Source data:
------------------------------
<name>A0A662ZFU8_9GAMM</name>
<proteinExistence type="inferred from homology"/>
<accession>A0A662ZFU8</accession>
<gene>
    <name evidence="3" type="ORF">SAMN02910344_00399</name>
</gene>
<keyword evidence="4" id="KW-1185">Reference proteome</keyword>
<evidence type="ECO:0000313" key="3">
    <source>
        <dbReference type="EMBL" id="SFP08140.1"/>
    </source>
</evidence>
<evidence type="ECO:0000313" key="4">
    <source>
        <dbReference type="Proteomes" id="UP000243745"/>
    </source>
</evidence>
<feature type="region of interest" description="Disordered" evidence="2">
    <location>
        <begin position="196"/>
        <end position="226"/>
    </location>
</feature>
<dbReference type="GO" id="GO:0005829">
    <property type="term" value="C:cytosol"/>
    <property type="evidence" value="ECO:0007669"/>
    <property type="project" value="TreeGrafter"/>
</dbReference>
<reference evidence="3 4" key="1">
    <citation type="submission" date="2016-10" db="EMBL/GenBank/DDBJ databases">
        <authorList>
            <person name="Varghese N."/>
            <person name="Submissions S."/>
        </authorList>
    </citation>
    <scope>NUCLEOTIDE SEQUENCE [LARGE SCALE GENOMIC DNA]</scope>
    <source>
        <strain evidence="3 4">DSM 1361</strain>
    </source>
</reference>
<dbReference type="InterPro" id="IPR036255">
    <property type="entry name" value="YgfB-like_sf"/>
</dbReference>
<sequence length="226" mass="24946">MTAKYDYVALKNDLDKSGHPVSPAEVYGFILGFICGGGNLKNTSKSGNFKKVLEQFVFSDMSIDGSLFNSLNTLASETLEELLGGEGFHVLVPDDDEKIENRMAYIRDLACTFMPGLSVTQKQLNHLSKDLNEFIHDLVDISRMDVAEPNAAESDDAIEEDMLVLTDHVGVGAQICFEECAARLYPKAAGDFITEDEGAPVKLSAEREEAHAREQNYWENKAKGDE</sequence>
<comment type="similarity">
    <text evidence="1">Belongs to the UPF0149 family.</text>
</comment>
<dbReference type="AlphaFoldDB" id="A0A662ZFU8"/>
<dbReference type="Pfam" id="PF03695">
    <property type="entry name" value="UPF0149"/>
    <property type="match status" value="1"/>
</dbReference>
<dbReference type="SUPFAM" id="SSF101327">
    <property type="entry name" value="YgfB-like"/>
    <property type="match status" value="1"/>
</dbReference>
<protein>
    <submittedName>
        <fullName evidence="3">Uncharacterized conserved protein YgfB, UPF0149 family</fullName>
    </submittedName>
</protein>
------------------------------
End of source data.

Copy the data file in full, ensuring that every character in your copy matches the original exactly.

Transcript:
<name>A0A662ZFU8_9GAMM</name>
<proteinExistence type="inferred from homology"/>
<accession>A0A662ZFU8</accession>
<gene>
    <name evidence="3" type="ORF">SAMN02910344_00399</name>
</gene>
<keyword evidence="4" id="KW-1185">Reference proteome</keyword>
<evidence type="ECO:0000313" key="3">
    <source>
        <dbReference type="EMBL" id="SFP08140.1"/>
    </source>
</evidence>
<evidence type="ECO:0000313" key="4">
    <source>
        <dbReference type="Proteomes" id="UP000243745"/>
    </source>
</evidence>
<feature type="region of interest" description="Disordered" evidence="2">
    <location>
        <begin position="196"/>
        <end position="226"/>
    </location>
</feature>
<dbReference type="GO" id="GO:0005829">
    <property type="term" value="C:cytosol"/>
    <property type="evidence" value="ECO:0007669"/>
    <property type="project" value="TreeGrafter"/>
</dbReference>
<reference evidence="3 4" key="1">
    <citation type="submission" date="2016-10" db="EMBL/GenBank/DDBJ databases">
        <authorList>
            <person name="Varghese N."/>
            <person name="Submissions S."/>
        </authorList>
    </citation>
    <scope>NUCLEOTIDE SEQUENCE [LARGE SCALE GENOMIC DNA]</scope>
    <source>
        <strain evidence="3 4">DSM 1361</strain>
    </source>
</reference>
<dbReference type="InterPro" id="IPR036255">
    <property type="entry name" value="YgfB-like_sf"/>
</dbReference>
<sequence length="226" mass="24946">MTAKYDYVALKNDLDKSGHPVSPAEVYGFILGFICGGGNLKNTSKSGNFKKVLEQFVFSDMSIDGSLFNSLNTLASETLEELLGGEGFHVLVPDDDEKIENRMAYIRDLACTFMPGLSVTQKQLNHLSKDLNEFIHDLVDISRMDVAEPNAAESDDAIEEDMLVLTDHVGVGAQICFEECAARLYPKAAGDFITEDEGAPVKLSAEREEAHAREQNYWENKAKGDE</sequence>
<comment type="similarity">
    <text evidence="1">Belongs to the UPF0149 family.</text>
</comment>
<dbReference type="AlphaFoldDB" id="A0A662ZFU8"/>
<dbReference type="Pfam" id="PF03695">
    <property type="entry name" value="UPF0149"/>
    <property type="match status" value="1"/>
</dbReference>
<dbReference type="SUPFAM" id="SSF101327">
    <property type="entry name" value="YgfB-like"/>
    <property type="match status" value="1"/>
</dbReference>
<protein>
    <submittedName>
        <fullName evidence="3">Uncharacterized conserved protein YgfB, UPF0149 family</fullName>
    </submittedName>
</protein>